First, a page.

The First 3D-Printed School Has Opened its Doors in Malawi

Published on June 30, 2021 by Mikahila L.
3D printed school in Malawi

Class is in session at the world’s first 3D-printed school. Located in Malawi, the school was built by 14Trees, a joint venture between Holcim and the UK’s CDC Group, using a BOD2 printer from Danish 3D construction robot printer company COBOD. The innovative application of 3D printing technology resulted in reduced cost, time, and materials traditionally expended when building schools and housing. Furthermore, the build also had an environmental footprint that was more than 50% less than traditional build methods. I am very impressed by the new building – its durability and design provide the space and facilities that students did not have before. This school will attract more students, and those learners that had left will return to education,” says Juliana Kuphanga Chikandila, Primary Education Advisor, representing the Director of Education, Youth, and Sports in Malawi.

In alignment with the United Nations’ Sustainable Development Goals, which address the global challenges humanity faces, including poverty, inequality, climate change, and environmental degradation, the school was built with the goal of accelerating the provision of affordable housing and schools across the continent of Africa. Ultimately, this 3D-printed school highlights the potential for the application of 3D printing for education infrastructure globally. The new technology also brings about opportunities for local people to be trained as 3D machine operators and specialists, as well as the creation of highly skilled jobs.


Malawian school children

14Trees (Photo Credit: Bennie Khanyizira/LafargeHolcim)

3D Printing in Construction

There are quite a few varieties of 3D printers used in the construction of buildings, such as polar machines, gantry-mounted printers, and mobile robots. These machines have the capacity to extrude concrete that can be used to build various structures — from houses to bridges, in varying complexities. Furthermore, 3D printers enable construction access to areas that are challenging for the deployment of equipment and personnel, or areas in conflict. The school building in Malawi, measuring a total of 56 m2, and was built using a BOD2 model 4-4-2 from COBOD, which capable of printing concrete structures up to 10 meters in length and width, and 3 meters in height. The BOD2 printer by COBOD used to build this school was also used to build the first 3D-printed concrete wind turbine tower for GE, as well as several 3D printed buildings in the US, India and across Europe.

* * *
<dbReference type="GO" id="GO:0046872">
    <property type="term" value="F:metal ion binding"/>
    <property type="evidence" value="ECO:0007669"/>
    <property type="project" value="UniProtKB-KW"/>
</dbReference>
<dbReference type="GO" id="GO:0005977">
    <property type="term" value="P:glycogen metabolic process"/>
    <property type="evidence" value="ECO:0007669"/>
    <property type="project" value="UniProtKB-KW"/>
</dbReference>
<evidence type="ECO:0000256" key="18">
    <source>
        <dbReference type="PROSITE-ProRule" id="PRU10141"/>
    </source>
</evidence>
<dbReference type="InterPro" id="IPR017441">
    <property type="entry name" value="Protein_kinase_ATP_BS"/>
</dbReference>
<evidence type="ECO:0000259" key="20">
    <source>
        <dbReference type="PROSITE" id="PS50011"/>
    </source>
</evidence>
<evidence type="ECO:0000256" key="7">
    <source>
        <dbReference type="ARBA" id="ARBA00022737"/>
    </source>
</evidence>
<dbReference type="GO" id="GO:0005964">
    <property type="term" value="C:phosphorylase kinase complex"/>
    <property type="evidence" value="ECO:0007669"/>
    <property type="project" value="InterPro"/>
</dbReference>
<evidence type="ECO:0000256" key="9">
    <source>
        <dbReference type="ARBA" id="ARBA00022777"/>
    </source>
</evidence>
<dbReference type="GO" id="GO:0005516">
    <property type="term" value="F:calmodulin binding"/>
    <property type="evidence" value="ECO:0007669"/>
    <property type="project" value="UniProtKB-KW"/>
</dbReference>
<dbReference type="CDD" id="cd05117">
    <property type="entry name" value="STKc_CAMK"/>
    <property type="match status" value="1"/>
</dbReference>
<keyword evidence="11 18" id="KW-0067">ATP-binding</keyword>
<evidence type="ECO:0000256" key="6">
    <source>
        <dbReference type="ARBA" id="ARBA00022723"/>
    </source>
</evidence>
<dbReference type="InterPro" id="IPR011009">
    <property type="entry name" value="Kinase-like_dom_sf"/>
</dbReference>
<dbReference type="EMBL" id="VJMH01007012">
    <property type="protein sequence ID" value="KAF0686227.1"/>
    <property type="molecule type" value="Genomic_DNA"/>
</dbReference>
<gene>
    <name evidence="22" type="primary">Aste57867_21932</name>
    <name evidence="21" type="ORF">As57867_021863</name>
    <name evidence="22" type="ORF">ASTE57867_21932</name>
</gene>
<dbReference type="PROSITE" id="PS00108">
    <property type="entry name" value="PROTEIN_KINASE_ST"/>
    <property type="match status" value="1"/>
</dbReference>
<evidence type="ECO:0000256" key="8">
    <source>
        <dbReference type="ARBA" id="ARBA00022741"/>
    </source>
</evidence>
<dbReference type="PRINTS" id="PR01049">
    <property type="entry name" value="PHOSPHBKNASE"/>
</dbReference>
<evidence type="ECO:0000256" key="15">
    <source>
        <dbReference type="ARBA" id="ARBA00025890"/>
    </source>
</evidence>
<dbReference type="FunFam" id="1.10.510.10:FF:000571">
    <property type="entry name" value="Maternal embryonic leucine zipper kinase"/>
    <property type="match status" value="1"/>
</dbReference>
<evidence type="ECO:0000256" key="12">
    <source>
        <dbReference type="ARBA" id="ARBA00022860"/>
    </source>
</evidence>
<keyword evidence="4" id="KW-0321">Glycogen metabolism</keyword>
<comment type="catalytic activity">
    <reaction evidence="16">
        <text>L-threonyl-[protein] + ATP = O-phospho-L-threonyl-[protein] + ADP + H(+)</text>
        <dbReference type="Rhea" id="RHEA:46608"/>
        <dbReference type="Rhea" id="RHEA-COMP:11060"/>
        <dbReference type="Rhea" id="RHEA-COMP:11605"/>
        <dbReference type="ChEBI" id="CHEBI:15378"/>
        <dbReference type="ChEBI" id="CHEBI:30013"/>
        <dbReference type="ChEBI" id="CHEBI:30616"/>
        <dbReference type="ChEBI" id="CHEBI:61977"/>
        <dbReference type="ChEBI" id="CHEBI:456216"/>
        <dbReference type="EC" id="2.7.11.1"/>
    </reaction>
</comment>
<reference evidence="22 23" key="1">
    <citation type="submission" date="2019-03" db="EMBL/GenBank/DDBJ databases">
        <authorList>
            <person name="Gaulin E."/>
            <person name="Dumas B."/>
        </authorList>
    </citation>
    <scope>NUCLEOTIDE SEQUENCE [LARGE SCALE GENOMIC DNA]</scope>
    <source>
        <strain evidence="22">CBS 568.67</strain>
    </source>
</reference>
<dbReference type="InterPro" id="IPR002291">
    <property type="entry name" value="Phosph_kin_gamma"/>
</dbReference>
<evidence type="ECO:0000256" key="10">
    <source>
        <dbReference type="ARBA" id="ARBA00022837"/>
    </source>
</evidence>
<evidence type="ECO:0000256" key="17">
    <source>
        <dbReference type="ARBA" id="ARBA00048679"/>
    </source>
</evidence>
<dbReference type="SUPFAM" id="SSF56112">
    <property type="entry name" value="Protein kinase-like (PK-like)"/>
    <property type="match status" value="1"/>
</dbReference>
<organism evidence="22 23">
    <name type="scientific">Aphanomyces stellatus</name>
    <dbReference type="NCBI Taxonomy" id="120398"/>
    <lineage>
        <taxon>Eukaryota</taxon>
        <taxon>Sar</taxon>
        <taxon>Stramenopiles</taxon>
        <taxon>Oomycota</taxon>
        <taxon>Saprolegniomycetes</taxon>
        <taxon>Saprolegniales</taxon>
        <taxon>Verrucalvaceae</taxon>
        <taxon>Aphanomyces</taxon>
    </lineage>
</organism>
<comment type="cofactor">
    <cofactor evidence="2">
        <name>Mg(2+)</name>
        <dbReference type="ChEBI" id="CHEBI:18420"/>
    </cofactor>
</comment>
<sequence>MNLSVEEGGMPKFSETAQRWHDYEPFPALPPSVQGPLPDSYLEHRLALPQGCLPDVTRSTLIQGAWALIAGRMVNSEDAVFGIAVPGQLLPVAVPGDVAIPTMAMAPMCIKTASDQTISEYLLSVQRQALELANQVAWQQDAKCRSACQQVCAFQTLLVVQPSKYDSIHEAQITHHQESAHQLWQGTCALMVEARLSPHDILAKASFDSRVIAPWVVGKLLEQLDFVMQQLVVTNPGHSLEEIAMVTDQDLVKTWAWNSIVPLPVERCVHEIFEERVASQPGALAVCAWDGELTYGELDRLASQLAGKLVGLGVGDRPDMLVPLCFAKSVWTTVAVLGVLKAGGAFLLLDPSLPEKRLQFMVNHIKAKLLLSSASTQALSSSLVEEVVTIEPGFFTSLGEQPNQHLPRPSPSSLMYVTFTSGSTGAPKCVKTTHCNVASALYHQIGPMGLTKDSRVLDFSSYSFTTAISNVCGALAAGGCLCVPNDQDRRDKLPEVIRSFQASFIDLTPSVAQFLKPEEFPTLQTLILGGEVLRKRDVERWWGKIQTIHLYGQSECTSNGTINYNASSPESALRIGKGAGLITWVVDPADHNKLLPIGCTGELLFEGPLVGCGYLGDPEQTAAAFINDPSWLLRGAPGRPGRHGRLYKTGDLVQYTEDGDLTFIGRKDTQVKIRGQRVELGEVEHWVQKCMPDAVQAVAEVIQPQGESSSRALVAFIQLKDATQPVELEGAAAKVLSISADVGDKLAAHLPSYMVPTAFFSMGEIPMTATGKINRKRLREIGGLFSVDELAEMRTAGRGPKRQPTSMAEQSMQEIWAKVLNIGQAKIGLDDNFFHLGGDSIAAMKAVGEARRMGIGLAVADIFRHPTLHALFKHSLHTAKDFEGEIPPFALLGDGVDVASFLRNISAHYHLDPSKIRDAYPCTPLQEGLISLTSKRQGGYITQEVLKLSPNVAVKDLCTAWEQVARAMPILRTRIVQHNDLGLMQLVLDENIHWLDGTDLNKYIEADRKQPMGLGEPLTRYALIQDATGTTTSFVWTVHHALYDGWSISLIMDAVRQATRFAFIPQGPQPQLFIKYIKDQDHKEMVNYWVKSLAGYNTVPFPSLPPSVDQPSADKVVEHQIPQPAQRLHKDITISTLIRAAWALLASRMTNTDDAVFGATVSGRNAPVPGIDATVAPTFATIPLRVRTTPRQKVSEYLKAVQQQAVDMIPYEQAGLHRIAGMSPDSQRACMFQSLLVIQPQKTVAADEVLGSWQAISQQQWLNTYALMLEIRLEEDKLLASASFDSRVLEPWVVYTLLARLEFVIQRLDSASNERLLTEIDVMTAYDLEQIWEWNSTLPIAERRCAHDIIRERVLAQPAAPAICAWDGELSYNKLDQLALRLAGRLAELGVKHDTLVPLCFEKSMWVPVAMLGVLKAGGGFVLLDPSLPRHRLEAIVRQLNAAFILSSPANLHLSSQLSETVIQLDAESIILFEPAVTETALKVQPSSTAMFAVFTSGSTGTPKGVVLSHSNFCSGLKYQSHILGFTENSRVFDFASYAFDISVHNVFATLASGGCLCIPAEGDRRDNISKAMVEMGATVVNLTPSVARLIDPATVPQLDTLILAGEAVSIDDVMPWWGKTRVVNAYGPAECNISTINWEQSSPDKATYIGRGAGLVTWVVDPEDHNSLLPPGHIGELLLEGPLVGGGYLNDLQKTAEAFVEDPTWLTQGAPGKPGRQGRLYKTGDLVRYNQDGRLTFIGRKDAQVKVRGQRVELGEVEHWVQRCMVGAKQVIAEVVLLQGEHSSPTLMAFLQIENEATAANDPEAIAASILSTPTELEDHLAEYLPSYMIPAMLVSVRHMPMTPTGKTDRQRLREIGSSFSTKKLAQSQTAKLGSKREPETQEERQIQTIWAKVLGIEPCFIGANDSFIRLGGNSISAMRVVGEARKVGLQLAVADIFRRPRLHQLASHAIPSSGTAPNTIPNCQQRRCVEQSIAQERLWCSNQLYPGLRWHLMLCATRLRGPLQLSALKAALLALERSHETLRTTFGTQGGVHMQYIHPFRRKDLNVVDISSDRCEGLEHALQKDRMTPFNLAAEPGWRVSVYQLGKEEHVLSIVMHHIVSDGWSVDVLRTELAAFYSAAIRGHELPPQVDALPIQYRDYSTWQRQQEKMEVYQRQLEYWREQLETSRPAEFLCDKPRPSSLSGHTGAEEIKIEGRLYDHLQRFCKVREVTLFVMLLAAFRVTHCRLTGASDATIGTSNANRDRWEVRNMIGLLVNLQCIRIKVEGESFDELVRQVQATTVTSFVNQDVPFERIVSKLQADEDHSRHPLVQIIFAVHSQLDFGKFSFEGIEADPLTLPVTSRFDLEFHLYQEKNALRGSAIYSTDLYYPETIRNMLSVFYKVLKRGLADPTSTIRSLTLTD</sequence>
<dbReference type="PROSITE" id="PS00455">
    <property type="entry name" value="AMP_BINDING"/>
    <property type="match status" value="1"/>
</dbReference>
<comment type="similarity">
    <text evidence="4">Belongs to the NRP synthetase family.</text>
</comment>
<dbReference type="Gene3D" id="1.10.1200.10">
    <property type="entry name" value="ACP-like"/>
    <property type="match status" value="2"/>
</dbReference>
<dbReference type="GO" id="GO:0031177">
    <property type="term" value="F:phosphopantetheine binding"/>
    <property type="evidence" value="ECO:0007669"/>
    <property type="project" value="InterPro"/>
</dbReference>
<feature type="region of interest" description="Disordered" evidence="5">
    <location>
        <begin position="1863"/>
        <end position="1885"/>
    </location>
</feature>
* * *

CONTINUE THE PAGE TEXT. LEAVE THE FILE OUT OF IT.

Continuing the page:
According to UNICEF’s estimation, in Malawi, there is a shortage of 36,000 classrooms, which would take 70 years to build using traditional build methods. However, 14Trees estimates that this infrastructure gap could be bridged in as little as ten years utilizing 3D printing. “Now that we’ve proven the concept in Malawi, we look forward to scaling up this technology across the broader region, with projects already in the pipeline in Kenya and Zimbabwe,” says Miljan Gutovic, Region Head of Europe, Middle East, and Africa at Holcim Group. Learn more about this 3D-printed school HERE.

What do you think of the first 3D-printed school and the BOD2 printer by COBOD? Let us know in a comment below or on our Facebook and Twitter pages. Don’t forget to sign up for our free weekly newsletter, with all the latest news in 3D printing delivered straight to your inbox!

Cover Photo Credit: Bennie Khanyizira/COBOD

The 2 comments

Join the discussion and tell us your opinion.

  1. You need to be a bit more thorough in your reporting. Unless this is just click bait.

    In that case congratulations.

    This is entirely misleading.

    The time line is a blatant lie.

    This is not a solution for Africa.

    1. Madeleine P. says:

      We are thorough in our reporting and absolutely stand by our content. However, if you can show us proof of any part in our article which is incorrect, of course we would be happy to make corrections. Though I did note that in the article we do not mention a timeline and to our knowledge nothing is misleading since we took the information directly from the source which you can find at the bottom of the page.

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